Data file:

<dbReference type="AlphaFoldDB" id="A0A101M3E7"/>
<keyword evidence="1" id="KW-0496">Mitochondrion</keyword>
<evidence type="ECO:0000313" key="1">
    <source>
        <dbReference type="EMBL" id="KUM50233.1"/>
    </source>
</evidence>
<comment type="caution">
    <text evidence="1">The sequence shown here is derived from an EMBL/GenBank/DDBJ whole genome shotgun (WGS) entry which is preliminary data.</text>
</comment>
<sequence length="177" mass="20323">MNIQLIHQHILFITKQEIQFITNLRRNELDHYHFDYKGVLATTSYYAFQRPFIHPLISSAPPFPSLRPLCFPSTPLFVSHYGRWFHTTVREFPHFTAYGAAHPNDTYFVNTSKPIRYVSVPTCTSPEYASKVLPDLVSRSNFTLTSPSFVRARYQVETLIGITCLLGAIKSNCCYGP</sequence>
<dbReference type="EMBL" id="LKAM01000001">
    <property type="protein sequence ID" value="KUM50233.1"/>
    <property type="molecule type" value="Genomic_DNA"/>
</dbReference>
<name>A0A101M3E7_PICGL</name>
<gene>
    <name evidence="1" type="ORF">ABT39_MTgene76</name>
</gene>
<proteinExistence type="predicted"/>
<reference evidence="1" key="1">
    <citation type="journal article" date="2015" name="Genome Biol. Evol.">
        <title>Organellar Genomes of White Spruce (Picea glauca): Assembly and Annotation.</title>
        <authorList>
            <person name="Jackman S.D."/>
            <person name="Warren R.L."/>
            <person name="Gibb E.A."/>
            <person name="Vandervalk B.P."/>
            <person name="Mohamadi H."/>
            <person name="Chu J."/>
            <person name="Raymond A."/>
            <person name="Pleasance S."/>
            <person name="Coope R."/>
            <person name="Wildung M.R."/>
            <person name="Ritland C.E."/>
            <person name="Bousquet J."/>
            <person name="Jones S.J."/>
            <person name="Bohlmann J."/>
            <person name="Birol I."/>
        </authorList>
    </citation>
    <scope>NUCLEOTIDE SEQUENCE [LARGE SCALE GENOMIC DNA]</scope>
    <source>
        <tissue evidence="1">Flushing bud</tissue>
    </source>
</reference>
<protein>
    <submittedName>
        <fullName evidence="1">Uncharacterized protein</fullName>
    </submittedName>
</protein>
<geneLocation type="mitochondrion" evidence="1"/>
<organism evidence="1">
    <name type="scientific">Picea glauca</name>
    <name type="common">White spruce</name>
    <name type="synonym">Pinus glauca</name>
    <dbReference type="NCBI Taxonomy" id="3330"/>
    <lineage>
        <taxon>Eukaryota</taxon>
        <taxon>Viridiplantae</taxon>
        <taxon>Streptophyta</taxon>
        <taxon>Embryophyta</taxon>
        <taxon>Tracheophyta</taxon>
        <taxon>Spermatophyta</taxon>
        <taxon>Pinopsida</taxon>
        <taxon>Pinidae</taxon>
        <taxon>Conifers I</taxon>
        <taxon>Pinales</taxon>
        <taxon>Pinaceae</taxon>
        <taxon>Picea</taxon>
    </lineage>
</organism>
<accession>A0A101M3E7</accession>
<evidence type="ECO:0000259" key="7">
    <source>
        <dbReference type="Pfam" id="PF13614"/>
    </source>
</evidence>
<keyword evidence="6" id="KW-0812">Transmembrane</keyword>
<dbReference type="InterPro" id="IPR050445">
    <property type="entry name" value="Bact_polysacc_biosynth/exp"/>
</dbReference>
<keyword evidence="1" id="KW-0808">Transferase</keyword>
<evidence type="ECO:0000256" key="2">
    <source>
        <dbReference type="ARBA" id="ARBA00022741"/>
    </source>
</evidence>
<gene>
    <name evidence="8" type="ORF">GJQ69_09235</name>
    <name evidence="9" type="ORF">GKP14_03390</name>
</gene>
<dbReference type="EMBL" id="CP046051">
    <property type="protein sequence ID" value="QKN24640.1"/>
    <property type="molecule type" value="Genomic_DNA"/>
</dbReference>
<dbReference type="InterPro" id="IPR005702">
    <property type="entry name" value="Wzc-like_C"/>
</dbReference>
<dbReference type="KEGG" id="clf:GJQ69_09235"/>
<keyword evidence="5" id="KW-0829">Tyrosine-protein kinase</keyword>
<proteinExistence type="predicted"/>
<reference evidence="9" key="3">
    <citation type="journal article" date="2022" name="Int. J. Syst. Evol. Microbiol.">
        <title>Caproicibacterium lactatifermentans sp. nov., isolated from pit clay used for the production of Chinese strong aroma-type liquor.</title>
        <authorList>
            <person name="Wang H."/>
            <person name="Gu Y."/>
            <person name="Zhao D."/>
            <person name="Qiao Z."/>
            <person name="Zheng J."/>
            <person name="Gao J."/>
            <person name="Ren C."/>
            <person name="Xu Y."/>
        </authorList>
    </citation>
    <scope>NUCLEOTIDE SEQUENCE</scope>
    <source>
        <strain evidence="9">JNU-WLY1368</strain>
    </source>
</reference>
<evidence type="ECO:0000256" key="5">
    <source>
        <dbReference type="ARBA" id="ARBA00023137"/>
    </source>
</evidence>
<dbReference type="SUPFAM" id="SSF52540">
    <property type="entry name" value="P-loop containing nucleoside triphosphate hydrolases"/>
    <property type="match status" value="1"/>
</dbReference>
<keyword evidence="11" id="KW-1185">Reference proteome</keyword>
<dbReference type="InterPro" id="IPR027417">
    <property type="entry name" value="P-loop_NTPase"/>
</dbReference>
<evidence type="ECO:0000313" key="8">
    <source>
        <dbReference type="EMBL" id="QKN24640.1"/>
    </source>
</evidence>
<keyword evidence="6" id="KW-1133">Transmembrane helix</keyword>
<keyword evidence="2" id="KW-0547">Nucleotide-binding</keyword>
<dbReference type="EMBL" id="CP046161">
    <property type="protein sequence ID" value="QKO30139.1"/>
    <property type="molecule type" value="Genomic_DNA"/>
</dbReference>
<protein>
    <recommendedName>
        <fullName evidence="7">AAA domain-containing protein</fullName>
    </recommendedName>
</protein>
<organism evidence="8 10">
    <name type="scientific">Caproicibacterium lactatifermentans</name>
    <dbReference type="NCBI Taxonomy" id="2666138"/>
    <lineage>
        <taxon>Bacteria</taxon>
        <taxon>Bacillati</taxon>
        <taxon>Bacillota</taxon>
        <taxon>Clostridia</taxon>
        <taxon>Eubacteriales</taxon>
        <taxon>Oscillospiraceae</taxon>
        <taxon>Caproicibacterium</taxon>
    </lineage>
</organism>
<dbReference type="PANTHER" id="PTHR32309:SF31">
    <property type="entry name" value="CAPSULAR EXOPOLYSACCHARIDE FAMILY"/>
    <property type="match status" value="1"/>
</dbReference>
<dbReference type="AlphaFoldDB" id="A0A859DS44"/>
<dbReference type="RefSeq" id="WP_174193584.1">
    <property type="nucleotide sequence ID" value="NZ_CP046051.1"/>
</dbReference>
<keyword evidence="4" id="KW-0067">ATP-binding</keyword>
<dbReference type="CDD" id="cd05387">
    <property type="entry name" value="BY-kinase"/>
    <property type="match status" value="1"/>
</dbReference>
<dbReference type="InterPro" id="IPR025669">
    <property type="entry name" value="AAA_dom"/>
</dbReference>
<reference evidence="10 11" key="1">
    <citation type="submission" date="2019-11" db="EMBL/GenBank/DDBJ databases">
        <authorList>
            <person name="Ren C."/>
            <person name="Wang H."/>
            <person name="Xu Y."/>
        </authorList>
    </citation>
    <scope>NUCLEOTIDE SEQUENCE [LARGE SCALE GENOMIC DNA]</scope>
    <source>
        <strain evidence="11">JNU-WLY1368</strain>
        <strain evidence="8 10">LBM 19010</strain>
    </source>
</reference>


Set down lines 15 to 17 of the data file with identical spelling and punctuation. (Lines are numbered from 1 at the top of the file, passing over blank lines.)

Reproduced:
</dbReference>
<name>A0A101M3E7_PICGL</name>
<gene>